Our Transforming Services for Women's Futures project highlights that, now more than ever, public services must be revitalised to ensure they are meeting the needs of women in the most deprived areas.
During our final report launch event, our panel discussion explored how public services can be transformed to address regional and gendered inequalities. Our expert panel included policy professionals, regional authorities, and those leading frontline organisations:
- Nicole Jacobs – Domestic Abuse Commissioner for England and Wales
- Jasmine Mohammed – Director, Safety4Sisters
- Jessica Studdert – Deputy Chief Executive, New Local
- Pavan Dhaliwal – Chief Executive, Revolving Doors
- Hannah Davies – Executive Director, Health Equity North
- Fabienne Thompson – Head of Prevention, Serious Violence Duty and Prevention Lead, NHS England
In the second blog in our Transforming Services series, we invite a few of these expert panellists to share their views on the changes needed to improve service provision for women facing multiple unmet needs.
Systemic racism and the "hostile environment":
Our report found that because most services are designed around a 'generic' service user, Black, Asian, minoritised, and migratised women experience particular disadvantage when accessing services and often fail to have their needs met as a result of systemic racism embedded within the policies and practices of services.
"Having worked in a by and for service in Newcastle for several years, I saw how Black and minoritised women, including migrant women, faced discrimination across their lives and were further disadvantaged and put at risk because of this disparity.
But for so long, solutions rooted in an understanding of gendered violence have not been considered nationally or even been part of the national agenda. It is brilliant to see that the report is bringing light to this incredibly important issue and illustrates the human cost of regional disparity, and how it compounds intersecting oppression.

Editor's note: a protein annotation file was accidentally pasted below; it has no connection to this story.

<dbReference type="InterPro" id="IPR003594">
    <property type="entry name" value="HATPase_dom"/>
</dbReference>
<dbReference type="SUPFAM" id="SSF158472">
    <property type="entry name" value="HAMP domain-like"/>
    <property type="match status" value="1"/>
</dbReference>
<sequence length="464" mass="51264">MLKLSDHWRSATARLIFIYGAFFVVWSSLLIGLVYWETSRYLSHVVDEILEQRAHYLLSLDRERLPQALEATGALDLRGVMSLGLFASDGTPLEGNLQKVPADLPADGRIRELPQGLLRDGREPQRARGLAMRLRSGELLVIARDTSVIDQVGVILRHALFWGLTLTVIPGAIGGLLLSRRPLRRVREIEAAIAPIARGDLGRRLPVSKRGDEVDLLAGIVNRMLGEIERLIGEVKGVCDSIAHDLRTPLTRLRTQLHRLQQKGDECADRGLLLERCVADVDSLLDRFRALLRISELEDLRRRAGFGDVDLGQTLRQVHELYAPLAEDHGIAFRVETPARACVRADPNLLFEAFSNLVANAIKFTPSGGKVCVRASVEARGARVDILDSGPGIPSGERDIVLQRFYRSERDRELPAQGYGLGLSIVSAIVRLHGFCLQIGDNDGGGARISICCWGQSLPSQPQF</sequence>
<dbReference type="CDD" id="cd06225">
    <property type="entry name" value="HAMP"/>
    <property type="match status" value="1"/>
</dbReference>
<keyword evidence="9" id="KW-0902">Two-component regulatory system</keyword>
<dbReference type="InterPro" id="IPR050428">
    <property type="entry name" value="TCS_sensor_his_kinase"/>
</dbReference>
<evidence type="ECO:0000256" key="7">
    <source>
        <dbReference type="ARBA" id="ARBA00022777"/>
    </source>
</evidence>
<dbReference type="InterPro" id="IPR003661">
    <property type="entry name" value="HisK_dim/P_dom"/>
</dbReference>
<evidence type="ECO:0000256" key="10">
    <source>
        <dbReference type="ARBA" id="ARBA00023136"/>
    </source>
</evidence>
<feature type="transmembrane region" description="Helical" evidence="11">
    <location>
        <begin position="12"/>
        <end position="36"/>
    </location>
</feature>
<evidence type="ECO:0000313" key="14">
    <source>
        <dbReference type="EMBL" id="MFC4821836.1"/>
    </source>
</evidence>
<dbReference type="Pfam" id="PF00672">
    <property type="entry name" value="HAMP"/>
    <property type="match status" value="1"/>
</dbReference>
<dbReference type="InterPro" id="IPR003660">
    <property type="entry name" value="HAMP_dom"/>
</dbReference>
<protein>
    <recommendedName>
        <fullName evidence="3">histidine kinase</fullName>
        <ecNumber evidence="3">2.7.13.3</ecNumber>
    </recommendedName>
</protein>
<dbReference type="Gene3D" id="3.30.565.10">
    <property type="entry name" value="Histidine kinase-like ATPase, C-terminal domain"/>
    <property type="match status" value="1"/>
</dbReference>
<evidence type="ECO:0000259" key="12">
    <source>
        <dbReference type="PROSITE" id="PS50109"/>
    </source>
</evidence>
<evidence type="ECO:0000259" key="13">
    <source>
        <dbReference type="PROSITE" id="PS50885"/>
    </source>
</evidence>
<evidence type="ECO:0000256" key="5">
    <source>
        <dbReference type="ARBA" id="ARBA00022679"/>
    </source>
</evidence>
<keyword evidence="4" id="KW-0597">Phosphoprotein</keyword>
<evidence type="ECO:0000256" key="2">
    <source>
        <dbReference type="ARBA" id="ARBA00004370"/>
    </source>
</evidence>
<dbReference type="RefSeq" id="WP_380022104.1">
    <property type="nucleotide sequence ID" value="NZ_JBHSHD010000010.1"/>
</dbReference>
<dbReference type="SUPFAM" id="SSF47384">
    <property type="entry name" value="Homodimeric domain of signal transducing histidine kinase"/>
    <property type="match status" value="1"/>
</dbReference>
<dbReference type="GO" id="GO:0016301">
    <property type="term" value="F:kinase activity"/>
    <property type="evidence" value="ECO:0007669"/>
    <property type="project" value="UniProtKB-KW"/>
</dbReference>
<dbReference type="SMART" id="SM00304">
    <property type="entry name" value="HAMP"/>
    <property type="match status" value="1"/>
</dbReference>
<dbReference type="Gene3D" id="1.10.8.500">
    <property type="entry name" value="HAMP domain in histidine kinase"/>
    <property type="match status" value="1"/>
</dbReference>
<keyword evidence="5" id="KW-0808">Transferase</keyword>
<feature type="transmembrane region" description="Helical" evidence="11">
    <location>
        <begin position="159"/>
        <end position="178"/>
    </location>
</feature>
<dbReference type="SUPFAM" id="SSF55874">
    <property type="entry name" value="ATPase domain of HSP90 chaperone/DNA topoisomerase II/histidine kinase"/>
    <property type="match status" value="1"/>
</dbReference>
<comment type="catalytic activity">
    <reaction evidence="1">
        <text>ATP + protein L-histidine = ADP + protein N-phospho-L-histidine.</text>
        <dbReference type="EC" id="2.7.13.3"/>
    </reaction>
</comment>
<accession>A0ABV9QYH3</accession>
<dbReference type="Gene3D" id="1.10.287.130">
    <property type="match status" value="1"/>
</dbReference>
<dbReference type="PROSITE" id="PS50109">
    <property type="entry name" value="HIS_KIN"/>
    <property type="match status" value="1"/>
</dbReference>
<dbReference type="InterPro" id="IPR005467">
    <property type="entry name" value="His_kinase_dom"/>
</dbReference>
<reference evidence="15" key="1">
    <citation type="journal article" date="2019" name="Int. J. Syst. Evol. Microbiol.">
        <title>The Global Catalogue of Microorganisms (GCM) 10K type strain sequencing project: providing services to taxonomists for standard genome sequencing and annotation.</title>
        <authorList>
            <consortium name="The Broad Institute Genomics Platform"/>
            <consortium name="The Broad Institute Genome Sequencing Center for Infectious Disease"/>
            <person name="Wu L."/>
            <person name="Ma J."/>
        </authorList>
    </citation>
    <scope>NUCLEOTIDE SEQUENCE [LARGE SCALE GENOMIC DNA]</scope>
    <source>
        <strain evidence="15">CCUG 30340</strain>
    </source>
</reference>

Crucially, the research is rooted in the lived experience of survivors and makes recommendations that, if implemented, would make a real impact on the lives of women in the North East, and it’s incredibly timely considering the cost-of-living crisis and the long-term impact we know it will have in the North East."
- JASMINE MOHAMMAD, DIRECTOR OF SAFETY4SISTERS
The importance of community power:
Our report highlights the opportunity provided by the government’s 'levelling up' agenda to transform the lives of the most at-risk women, emphasising the need to devolve decision-making to local areas in order to reform public services.
"Community power recognises that people, as individuals and as groups who collectively use services, have deep insight into their own situation. If this insight was recognised by practitioners on a one-to-one level and by service designers on a more strategic level, interventions would be more relevant and effective. Expertise rests with communities, not just professionals.
In traditional service lexicon, women with multiple unmet needs would be labelled “hard to reach” but really it is that services can be “hard to access” if they are not deeply informed by the experience and expertise of those they are supposed to be supporting. Likewise, some more vulnerable groups with complex, overlapping needs that don’t easily fit into a service silo can be said to “fall through the cracks” of the system. Yet this is not a passive outcome – those cracks are designed into our services.